6. I had been shooting with an A900 and A99 for weddings, with zooms during ceremony and toasts, but primes for portraits and rest of the reception. The last couple weddings, though, I've been phasing out the A900 and used my A6000 more instead. HVL-60m flash on camera during the reception, Yongnuo manual flashes for off-camera lighting for portraits, etc. I've been really liking the a6000 in place of a DSLR, which is why I'm thinking the A7 route might be nice; just get rid of my DSLR(s) entirely.
  7. Yeah, the shutter sound on them isn't the best, I've heard. That's one thing I love about the A7S - you can go completely silent. Of course, nothing is as loud as my old A900. It's like this slow-motion ker-THUNK. I've been shooting with that and an A99 at weddings so far. The A99 is reasonably quiet, but when I press the shutter on that A900...
  8. Has anyone used the A7 (first gen) for weddings? If so, how do/did you like it? I'm looking at switching my setup completely to mirrorless, and with the current low prices on the first gen A7, I was thinking about picking one or two of those up so I can focus most of my $$ on lenses. Anything about the A7 that really turned you off for wedding/event use (besides battery life - everyone knows about that one)? Thanks in advance for your input. -Fonk
  9. I've been debating this myself. I like the idea of just going for the Mk2 because of the IBIS and the improved ergo, but I could buy a 2 Mk1's for just a few hundred more than the price of 1 Mk2, allowing me to cost effectively buy a 2-camera setup for weddings/events, and still have money left for lenses. Then I could just upgrade the bodies a year or two down the road. Tough call, though, as I really like the idea of still having IBIS like I have in my A-mount gear... (I'm currently also shooting with an A7S, but you can kick up the ISO so high on that thing that IBIS almost becomes a non-issue)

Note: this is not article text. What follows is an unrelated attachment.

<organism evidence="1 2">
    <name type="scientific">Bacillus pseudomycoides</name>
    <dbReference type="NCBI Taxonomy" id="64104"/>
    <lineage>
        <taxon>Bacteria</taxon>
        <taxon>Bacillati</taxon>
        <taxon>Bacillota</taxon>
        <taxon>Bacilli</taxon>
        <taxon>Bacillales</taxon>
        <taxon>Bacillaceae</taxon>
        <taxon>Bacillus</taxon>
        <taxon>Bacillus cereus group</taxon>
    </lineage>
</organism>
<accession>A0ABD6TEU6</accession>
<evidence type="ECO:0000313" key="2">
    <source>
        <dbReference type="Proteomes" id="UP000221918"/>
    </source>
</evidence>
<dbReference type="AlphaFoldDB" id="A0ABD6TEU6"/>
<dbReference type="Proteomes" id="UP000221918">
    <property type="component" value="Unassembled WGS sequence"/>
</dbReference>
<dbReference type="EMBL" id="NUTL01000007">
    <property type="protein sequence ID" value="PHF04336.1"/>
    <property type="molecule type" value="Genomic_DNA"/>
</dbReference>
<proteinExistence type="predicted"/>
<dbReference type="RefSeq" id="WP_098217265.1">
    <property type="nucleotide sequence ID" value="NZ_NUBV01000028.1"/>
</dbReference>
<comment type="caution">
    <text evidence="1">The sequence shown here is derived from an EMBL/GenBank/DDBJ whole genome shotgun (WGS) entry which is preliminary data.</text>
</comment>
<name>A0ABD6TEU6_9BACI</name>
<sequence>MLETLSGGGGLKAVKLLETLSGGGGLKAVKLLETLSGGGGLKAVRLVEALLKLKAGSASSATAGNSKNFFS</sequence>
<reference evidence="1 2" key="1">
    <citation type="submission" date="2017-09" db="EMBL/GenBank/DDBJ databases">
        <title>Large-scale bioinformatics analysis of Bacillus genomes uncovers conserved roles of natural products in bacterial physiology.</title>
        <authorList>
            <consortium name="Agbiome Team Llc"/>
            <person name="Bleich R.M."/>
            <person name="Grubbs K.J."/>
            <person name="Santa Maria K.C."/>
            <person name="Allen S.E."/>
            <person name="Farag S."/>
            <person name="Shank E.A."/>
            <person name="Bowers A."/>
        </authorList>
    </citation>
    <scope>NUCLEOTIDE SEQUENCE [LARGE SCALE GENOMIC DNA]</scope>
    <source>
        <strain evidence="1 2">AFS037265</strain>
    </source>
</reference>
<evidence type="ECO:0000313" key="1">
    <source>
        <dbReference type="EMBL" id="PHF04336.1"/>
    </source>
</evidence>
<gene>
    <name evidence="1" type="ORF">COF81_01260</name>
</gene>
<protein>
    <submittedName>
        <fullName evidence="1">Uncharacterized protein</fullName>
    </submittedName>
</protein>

10. Here's a photo I made on the Pigeon River, in Grand Portage State Park in northern Minnesota. On the left you see Minnesota; on the right, Canada. Shot made with Sony a6000 and (a-mount) DT 16-50mm f/2.8 SSM lens with LA-EA1 adapter.
  11. I don't have experience with the PocketWizards in the Sony hot shoe specifically, but I have found with other triggers that getting it seated in the hot shoe just right is key, making sure that center pin is making proper contact. For instance, however you're inserting the trigger now, try turning it around and inserting it "backwards". Depending on how the mount for the PW is designed, it might align the pin better in that orientation. Good luck.
  12. I might have to try this out. This is a frustrating item for me on my NEX6/a6000 cameras, too. I shoot from the hip a lot when doing street photography, but always have to hold it out away from my body for the LCD to remain on.
  13. Fonk

    Child Portrait, a6000

    Thanks, @Pedweld!
  14. Wow, I can't believe the difference in size on those things. I'm not saying that's good or bad; just an observation.
  15. This new tool does look very handy. I'm looking forward to it.